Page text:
2024 Washington Legislative Session Wrap-Up

The 2024 session of the Legislature gaveled to a close just before 6:00 p.m. on Thursday, March 7th, marking another on-time adjournment for lawmakers. The preceding 60 days were a sprint, in which nearly 1,200 new bills were introduced and about 350 ultimately passed on to the Governor’s desk. The session featured some major public policy debates and long floor sessions, particularly in the waning days, where majority Democrats achieved some, but not all, of their top priorities for the year. Supplemental budgets were negotiated and adopted without drama, and no new taxes were adopted. The biggest story of the session the introduction of the six citizen initiatives targeting progressive priorities in one way or another, three of which ultimately passed in the Legislature’s last week.

For bills delivered to Governor Inslee in the past week, he has twenty calendar days, not including Sundays, from the point at which they were delivered to either sign into law or veto in whole or in part.

Here’s an overview of major action this session:

Initiatives

At the beginning of session, six Republican-backed citizen initiatives were certified to the Legislature: I-2081, a parental rights in public education proposal; I-2109, repealing the state’s tax on capital gains; I-2111, prohibiting the state and local governments from adopting an income tax; I-2113, regarding standards for police pursuit of suspects; I-2117, repealing the state’s Climate Commitment Act (CCA); and I-2124, allowing opt-out of the state’s long term care insurance program. After a lengthy, session-long debate over whether to even consider the initiatives, ultimately Democratic leaders took a pass on I-2109, I-2117, and I-2124, citing their fiscal impact on existing programs, and sending them directly to the voters this fall. On the last Monday of session, lawmakers ultimately passed the remaining three initiatives on police pursuits, income taxes, and parental rights by relatively large margins, with a smattering of Democratic no votes on each. As approved initiatives, they become law without action from the Governor.  

Taxes

The session did not lead to any new or expanded tax increases, but a couple high profile proposals were debated before ultimately dying. SB 5770 (Pederson, D-Seattle), would have tripled the annual property tax growth factor for local governments from one to three percent. HB 2276 (Berg, D-Tacoma), would have created a new 1 percent transfer tax on the sale of real estate over $3 million, with some additional changes to the existing Real Estate Excise Tax. Despite some initial momentum in committee, the proposal never got to a vote in the House.

Budgets

The supplemental operating, transportation, and capital budgets were worked out between House and Senate leadership without much fanfare in the final week. The final operating budget added $2.1 billion in new spending to last year’s $69.8 billion plan, with about half of the new spending going to inflationary increases, and half going to new projects in education, behavioral health care, public safety, and human services. Notably, the budget spends $249 million of CCA auction revenue, a program put at issue by I-2117. The supplemental transportation budget adds $1 billion in new spending to last year’s plan, including $340 million in CCA dollars. The major focus here is addressing cost overruns in road maintenance, ferry preservation, and removal of culverts for fish passage. The final supplemental capital budget, meanwhile, funds $1.3 billion in new projects around the state, clustered heavily around school construction, behavioral health facility funding, and affordable housing projects.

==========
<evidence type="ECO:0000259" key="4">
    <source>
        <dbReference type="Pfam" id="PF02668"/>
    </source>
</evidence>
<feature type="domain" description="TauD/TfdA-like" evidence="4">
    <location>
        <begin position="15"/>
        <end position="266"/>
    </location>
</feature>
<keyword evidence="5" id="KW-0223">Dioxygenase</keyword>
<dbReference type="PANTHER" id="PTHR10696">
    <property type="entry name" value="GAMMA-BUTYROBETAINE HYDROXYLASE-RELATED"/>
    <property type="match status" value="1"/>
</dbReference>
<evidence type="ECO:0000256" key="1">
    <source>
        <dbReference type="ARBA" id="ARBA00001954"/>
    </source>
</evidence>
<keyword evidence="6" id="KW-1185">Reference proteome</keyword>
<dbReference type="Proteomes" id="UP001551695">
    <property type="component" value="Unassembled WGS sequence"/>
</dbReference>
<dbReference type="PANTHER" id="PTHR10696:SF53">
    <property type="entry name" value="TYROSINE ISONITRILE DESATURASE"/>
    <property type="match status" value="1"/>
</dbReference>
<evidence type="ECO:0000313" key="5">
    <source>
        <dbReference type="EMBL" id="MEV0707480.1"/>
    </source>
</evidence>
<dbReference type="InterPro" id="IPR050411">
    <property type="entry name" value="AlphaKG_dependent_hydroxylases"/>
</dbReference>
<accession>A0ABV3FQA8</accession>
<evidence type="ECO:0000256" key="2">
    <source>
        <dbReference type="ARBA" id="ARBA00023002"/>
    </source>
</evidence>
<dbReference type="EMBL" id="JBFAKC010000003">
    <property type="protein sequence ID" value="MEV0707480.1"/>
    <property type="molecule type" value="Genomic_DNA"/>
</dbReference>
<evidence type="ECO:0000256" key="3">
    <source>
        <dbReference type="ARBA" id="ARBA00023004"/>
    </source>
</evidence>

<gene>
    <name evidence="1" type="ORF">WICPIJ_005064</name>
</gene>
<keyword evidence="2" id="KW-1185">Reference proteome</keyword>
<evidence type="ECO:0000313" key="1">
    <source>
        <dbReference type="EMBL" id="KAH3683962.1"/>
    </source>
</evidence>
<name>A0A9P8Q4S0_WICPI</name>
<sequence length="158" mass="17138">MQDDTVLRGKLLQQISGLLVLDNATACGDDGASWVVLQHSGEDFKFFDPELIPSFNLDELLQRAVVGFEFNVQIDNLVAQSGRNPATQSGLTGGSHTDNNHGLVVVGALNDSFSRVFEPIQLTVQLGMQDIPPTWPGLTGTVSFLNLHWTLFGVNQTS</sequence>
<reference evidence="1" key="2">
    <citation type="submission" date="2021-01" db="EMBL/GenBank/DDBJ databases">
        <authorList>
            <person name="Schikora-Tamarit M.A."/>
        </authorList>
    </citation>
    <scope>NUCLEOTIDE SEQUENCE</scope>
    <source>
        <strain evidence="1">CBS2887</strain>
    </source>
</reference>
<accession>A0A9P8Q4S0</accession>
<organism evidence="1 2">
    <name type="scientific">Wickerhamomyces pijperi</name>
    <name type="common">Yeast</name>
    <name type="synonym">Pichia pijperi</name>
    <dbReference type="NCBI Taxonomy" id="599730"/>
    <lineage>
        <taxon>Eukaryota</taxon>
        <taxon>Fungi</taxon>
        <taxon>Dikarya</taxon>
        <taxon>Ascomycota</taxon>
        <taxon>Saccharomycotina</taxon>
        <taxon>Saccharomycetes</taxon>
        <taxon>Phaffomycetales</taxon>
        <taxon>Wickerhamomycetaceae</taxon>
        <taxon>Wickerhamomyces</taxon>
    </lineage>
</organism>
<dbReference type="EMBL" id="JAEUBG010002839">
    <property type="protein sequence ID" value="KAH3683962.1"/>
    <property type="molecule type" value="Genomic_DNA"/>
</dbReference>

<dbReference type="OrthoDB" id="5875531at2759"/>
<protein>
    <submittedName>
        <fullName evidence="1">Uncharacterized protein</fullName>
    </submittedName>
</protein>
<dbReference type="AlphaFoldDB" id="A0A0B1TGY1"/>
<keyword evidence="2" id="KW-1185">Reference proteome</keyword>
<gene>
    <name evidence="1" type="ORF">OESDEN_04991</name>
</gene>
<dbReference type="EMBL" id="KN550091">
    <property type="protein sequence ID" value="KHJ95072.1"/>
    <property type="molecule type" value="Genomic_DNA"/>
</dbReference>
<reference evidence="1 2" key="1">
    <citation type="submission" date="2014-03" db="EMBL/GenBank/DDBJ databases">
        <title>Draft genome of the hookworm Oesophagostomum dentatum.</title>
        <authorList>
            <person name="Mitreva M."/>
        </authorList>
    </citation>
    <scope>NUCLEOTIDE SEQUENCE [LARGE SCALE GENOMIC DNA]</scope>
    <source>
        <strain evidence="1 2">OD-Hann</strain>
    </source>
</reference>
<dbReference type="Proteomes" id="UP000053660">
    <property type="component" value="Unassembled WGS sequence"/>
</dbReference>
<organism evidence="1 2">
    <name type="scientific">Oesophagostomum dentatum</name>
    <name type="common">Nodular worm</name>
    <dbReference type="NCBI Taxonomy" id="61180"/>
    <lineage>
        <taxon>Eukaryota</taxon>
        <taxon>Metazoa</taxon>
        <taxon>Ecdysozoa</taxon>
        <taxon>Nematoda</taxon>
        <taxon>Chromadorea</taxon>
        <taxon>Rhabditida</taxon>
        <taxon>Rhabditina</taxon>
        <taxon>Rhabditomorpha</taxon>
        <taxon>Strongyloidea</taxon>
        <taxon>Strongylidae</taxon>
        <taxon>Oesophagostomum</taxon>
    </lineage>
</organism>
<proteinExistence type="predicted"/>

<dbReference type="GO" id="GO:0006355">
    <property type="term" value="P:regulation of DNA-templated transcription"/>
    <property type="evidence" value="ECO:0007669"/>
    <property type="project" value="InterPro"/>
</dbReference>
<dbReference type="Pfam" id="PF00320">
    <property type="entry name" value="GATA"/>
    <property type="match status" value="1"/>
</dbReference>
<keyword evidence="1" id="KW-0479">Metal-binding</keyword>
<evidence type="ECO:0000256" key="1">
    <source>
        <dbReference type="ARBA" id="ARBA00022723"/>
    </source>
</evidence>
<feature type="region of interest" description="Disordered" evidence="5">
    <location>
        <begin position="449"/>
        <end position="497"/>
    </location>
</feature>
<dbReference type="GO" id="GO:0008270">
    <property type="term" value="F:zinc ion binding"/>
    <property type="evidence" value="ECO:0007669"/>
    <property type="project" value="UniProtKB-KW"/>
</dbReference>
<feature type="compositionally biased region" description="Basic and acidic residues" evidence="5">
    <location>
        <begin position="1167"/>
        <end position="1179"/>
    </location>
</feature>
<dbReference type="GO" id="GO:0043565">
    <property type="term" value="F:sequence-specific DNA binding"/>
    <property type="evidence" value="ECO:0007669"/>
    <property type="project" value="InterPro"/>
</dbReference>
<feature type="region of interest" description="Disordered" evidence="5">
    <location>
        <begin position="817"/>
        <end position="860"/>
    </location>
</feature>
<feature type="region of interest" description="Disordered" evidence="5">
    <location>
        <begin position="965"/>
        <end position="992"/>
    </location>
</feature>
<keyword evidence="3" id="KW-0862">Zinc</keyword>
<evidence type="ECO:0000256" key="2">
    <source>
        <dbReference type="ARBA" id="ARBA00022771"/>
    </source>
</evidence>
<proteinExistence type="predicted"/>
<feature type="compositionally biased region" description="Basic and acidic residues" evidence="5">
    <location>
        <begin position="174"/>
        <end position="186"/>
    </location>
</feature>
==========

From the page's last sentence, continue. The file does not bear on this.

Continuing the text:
Labor & Employment

Bills headed toward enactment in the labor arena include HB 1905 (Mena, D-Tacoma), expanding the Washington Equal Pay and Opportunity Act by adding new protected classes for pay and career advancement protections, SB 5793 (Saldana, D-Seattle), expanding reasons for covered leave under the state’s paid sick leave law, including for transportation network company (TNC) drivers, and SB 5778 (Keiser, D-Des Moines) banning workplace “captive audience” meetings about union organizing activities, and SB 6088 (Conway, D-Tacoma), allowing limited wage and hour exemptions for minor league baseball players covered by Major League Baseball’s collective bargaining agreement. Measures that did not advance in this area included SB 5924 (Kuderer, D-Bellevue), creating a new private right of action to enforce employees’ right to access personnel file information, and HB 2349 (Stonier, D-Vancouver)/SB 6241 (Randall, D-Port Orchard) providing relief from proliferating lawsuits over the state’s job posting salary transparency law.